Bank of New York
No, American Banks DON'T Need to Be Big to Compete with Bigger Foreign Rivals
When it comes to generating near-apocalyptic financial crises, there are few men quite as qualified as the former NY Fed and US Treasury head Tim Geithner. Which is why it is not at all unexpected that while he is drafting his tell all memoirs, which may or may not include details on why he leaked confidential market moving Fed information to Wall Street's banks, the TurboTax expert is set to take the university circuit by storm and teach young and impressionable minds about how not to do anything he did. As WSJ reports, "Former Treasury Secretary Timothy Geithner plans to hit the university circuit in the coming months, conducting a series of seminars on financial crises. Mr. Geithner, who left the Obama administration last month after four eventful years at Treasury, should have unique insights on such crises. He was president of the Federal Reserve Bank of New York and then Treasury secretary during the 2008-2009 financial meltdown. Mr. Geithner has committed to seminars at Harvard University, the Massachusetts Institute of Technology, Northwestern University, Princeton University and the University of Michigan." Surely, the future central planners of the world are already shaking with anticipation.
U.S. Department of Justice, Airgas, Alternative Investment Group, American Century, America’s Health Insurance Plans, ApexBrasil, Association for Corporate Growth, Bank of America, Bank of New York Mellon, Barclays Services Corporation, BNP Paribas, Capital Research, Citigroup, Deutsche Bank, Fidelity, Franklin Resources, Freddie Mac, Goldman Sachs, Intel, JP Morgan Chase, Microsoft, National Rural Utilities Cooperative Finance Corporation, NMS Group, Oracle, Pension Real Estate Association, Real Estate Roundtable, Reynolds American, Royal Bank of Scotland, Visa, Wells Fargo, Nomura Holdings America, Laurus Funds, Ripplewood Holdings
Federal Reserve Bank of New York, Lexington Partners; Tudor Investment, Brevan Howard, Goldman Sachs, UBS, Bank of Korea; BNP Paribas, Fidelity Investments, Deutsche Bank,, Freeman and Co., Bank America, National Bureau of Economic Research, FDIC, Interamerican Development Bank; 4 hedge funds, BTG Pactual, Gavea Investimentos; Reserve Bank of Australia, Federal Reserve Bank of San Francisco, Einaudi Institute, Bank of Italy; Swiss National Bank; Pension Real Estate Association; Goodwin Proctor, Penn State University, Villanova University, Shroeder’s Investment Management, Premiere, Inc, Muira Global, Bidvest, NRUCF, BTG Asset Management, Futures Industry Association, ACLI, Handelsbanken, National Business Travel Association, Urban Land Institute, Deloitte, CME Group; Barclays Capiital, Treasury Mangement Association, International Monetary Fund; Kairos Investments, Deloitte and Touche, Instituto para el Desarrollo Empreserial de lat Argentina, Handelsbanken, Danske Capital, WIPRO, University of Calgary, Pictet & Cie, Zurich Insurance Company, Central Bank of Chile, and many, many more.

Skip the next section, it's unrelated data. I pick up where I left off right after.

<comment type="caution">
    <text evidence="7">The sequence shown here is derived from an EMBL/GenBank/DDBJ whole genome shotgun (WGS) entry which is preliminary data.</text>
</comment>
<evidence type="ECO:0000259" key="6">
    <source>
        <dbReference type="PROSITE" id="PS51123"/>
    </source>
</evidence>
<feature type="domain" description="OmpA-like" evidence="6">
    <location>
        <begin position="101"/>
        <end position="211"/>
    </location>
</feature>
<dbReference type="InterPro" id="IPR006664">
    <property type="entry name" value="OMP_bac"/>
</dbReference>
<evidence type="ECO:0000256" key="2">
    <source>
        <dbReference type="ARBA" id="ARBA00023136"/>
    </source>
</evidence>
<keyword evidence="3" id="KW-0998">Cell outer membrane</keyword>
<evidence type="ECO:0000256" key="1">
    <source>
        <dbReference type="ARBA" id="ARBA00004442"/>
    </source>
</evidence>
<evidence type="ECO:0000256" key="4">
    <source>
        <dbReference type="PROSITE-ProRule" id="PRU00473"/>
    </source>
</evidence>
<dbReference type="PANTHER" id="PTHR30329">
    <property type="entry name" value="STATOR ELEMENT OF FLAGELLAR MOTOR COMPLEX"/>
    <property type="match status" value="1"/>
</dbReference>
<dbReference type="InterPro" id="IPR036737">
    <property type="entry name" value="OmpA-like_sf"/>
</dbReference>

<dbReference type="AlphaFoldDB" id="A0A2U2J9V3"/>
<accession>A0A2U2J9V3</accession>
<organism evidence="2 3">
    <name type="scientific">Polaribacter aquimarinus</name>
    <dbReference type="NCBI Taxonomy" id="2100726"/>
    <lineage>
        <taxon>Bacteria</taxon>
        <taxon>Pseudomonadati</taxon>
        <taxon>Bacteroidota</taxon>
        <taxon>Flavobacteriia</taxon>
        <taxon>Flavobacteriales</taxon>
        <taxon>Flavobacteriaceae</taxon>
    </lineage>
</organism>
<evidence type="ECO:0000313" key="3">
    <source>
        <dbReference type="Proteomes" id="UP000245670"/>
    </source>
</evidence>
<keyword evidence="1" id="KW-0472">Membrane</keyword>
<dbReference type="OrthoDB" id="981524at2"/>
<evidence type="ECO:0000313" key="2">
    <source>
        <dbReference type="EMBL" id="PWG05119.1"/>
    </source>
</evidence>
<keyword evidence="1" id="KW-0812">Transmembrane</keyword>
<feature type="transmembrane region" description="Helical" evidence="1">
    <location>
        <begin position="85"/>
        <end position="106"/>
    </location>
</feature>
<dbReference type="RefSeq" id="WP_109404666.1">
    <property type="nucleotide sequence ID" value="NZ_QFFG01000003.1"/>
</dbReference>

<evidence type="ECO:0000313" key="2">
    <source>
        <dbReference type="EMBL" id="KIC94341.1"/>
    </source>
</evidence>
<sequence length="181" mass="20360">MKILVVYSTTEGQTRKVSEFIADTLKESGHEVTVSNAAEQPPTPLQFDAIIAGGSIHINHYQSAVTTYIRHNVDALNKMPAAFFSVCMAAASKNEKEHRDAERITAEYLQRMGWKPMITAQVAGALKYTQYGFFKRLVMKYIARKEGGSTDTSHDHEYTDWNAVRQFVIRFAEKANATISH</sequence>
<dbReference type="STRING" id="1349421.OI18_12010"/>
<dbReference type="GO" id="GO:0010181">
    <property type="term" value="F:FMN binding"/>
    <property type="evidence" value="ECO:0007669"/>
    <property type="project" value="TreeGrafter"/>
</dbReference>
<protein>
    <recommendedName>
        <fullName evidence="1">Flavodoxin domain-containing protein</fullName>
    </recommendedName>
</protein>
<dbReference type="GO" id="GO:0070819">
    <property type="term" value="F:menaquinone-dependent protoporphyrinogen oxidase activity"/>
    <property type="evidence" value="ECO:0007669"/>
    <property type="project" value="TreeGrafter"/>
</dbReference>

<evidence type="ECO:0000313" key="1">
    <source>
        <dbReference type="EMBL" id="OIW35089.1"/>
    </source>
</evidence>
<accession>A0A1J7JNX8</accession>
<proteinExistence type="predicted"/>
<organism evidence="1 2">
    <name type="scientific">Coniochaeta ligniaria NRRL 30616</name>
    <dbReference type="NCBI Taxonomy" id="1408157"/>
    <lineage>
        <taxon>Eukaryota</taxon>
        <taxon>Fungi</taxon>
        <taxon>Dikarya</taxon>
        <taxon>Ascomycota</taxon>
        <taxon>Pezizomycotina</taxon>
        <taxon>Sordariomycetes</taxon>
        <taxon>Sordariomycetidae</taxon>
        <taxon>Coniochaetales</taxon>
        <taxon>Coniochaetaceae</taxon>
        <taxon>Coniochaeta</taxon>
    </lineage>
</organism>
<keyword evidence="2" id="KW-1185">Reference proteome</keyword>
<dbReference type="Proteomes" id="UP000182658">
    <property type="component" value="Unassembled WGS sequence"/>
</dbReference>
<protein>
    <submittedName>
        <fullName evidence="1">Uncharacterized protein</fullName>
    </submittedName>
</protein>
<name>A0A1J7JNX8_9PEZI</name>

How Many Constitutional Freedoms Do We Still Have?
Michael Woolfolk took the anti-gold position and Komal Sri-Kumar defended a gold standard on Bloomberg TV. Is it true that we don't have enough gold for a gold standard? Is it true that a gold standard is established by government fixing the price of gold?
Concerns about the devaluations and the growing risk of a severe bout of inflation have led to calls for a return to fixed exchange rates and a gold standard. Bloomberg’s Trish Regan and Adam Johnson interviewed TCW Group’s Komal Sri-Kumar and Bank of New York Mellon's Michael Woolfolk about the risks from currency wars on Bloomberg Television's "Street Smart." Trish Regan asks whether there is a danger that “we have massive inflation worldwide for years to come?” The answer is yes and both agree that inflation is a real risk as is a loss of credibility by central banks.
How A Previously Secret Collateral Transformation With The Bank Of Italy Prevented Monte Paschi's NationalizationSubmitted by Tyler Durden on 02/09/2013 19:47 -0500
The endless Italian bailout story that keeps on giving, has just given some more. It turns out Italy's insolvent Banca dei Monte Paschi, which has been in the headlines for the past month due to its role as political leverage against the frontrunning Bersani bloc, and which has been bailed out openly so many times in the past 4 years we have lost track, and whose cesspool of a balance sheet disclose one after another previously secret derivative deal on an almost daily basis, can now add a previously unannounced bailout by the Bank of Italy to its list of recent historical escapades.
Fraudclosure Fail | ROMAN PINO vs THE BANK OF NEW YORK – Florida Supreme Court: We Can't Stop the FraudSubmitted by 4closureFraud on 02/07/2013 22:17 -0500